This grand scheme did not go quite as grandly as I envisioned but, what the hell, I got someone to buy the damn thing. I hope my posts weren’t too incoherent. I’ll leave you with the first part of my draft review for the novel. You’ll see that I stopped at the point when I would be forced to directly address the book’s contents. Good night! I’m off to bed.
Josipovici’s novel is a perfect case of how litblogging has refined my reading life. I’ve been reading litblogs for 3 years now, but before it was to a lesser extent because they made up a relatively small percentage of my daily internet readings. It was not until I started my own site and intentionally searched for similar ones that my feeds went beyond the more popular sites and a few popular academic blogs. Not only did I find more critical and journal-like blogs, I found give-aways! Free meant that I would enter to win just about any book except those that I knew I would not enjoy.
That’s probably how I happened on Cruelest Month, Michael Signorelli’s blog. An editorial assistant for Ecco and Harper Perennial his site is focused on poetry but includes the occasional novel and Goldberg: Variations was one of them. I wasn’t enthusiastic about the give-away at the time: I entered primarily because I was aggrieved at missing out on the Zbigniew Herbert collection and I wanted to win something, anything. I’d never heard of Josipovici before then and it was not the sort of book that would have captured my attention unless a favourite blogger championed it. Imagine my surprise when I picked it up last month and found myself falling deeply in love.
One of the most assured ways of winning my ardour is to make me think and to make the process fun. If I’m not having a good time, I’m not going to work for the allusion, I’m not going to pause to savour a sentence, to reread a passage in order to comfortably grasp its meaning, to shift my gaze to a random spot and attempt at unfurling an idea. Instead I will yawn, flip to the back to calculate how many pages are left, find myself gradually moving to a fully reclined position in bed (my favourite reading spot) for a useful nap on the off chance that it’s me and not the book, certain a quick shut eye will re-energize my purpose. This works but usually to the advantage of another book rather than the one that put me to sleep.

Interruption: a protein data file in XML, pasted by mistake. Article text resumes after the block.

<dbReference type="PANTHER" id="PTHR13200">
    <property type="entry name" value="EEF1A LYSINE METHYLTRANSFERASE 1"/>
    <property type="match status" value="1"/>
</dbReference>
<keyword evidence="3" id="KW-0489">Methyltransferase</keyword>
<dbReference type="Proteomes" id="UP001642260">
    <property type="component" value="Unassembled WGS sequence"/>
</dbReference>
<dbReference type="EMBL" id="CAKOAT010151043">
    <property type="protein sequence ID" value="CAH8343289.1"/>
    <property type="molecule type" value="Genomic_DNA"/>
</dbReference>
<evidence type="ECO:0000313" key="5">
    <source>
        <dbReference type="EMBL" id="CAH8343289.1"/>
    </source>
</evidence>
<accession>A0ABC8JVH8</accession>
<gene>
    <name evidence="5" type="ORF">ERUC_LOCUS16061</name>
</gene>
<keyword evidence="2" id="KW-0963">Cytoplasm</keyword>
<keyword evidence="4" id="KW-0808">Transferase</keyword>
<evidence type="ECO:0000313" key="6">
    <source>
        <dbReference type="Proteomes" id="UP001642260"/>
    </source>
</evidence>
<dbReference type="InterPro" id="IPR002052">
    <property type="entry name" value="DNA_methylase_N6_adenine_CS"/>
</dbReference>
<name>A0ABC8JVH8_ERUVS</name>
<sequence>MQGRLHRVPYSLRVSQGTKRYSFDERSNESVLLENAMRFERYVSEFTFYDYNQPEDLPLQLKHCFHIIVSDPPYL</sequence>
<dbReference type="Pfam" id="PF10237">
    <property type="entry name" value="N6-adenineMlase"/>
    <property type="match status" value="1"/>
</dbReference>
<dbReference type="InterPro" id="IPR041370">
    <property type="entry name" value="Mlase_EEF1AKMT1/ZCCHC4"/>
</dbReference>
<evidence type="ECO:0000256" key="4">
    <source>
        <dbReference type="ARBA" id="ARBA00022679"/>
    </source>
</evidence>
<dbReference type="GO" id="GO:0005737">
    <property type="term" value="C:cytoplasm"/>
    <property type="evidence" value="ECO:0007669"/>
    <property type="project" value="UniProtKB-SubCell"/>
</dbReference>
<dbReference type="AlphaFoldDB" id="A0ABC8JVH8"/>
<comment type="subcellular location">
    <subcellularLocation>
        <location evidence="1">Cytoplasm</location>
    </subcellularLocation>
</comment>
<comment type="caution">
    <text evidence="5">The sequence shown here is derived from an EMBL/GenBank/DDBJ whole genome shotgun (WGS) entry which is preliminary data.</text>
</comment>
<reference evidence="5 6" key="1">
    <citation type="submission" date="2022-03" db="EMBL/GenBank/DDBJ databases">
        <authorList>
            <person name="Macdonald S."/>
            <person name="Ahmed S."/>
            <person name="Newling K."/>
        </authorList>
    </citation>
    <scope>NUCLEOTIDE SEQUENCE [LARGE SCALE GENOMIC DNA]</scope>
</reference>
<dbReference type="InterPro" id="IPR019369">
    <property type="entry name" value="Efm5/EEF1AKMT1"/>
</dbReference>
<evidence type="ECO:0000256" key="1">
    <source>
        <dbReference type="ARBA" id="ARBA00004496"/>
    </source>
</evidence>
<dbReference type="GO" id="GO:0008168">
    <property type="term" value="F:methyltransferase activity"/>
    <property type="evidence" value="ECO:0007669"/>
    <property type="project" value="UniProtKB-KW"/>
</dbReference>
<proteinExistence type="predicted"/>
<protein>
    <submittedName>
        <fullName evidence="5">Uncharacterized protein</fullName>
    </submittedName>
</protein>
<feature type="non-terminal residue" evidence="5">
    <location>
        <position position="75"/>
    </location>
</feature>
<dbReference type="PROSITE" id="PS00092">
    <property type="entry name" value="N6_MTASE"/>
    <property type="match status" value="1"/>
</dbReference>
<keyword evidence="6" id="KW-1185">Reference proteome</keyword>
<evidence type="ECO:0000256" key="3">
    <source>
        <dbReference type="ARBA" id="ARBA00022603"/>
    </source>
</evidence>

Goldberg: Variations did not put me to sleep. In fact I stayed up a little later than I would have for a night or two, to turn one more page to finish one more chapter. The plot itself, what there is of it, is stimulating of its own accord but what I found most winning was the feeling, as I read through the twists and turns and seemingly unrelated chapters, one of which was a minutely detailed description of a painting, that Josipovici never left me behind. (Not intentionally anyway.) Here was a writer who wanted the reader to appreciate what he was attempting and could convey this without “dumbing down” his story or adopting a patronising posture. It’s hard for me to shake off the impression prevalent among the masses that “intellectual” novels are meant to be exclusive in the most demeaning sense, to separate the “elite” wheat from the riff raff chaff. To make it exclusive it must be written in as abstruse a manner as possible without prompting an earnest search for a decoder ring in a Crackerjack box or a mournful look at a framed BA.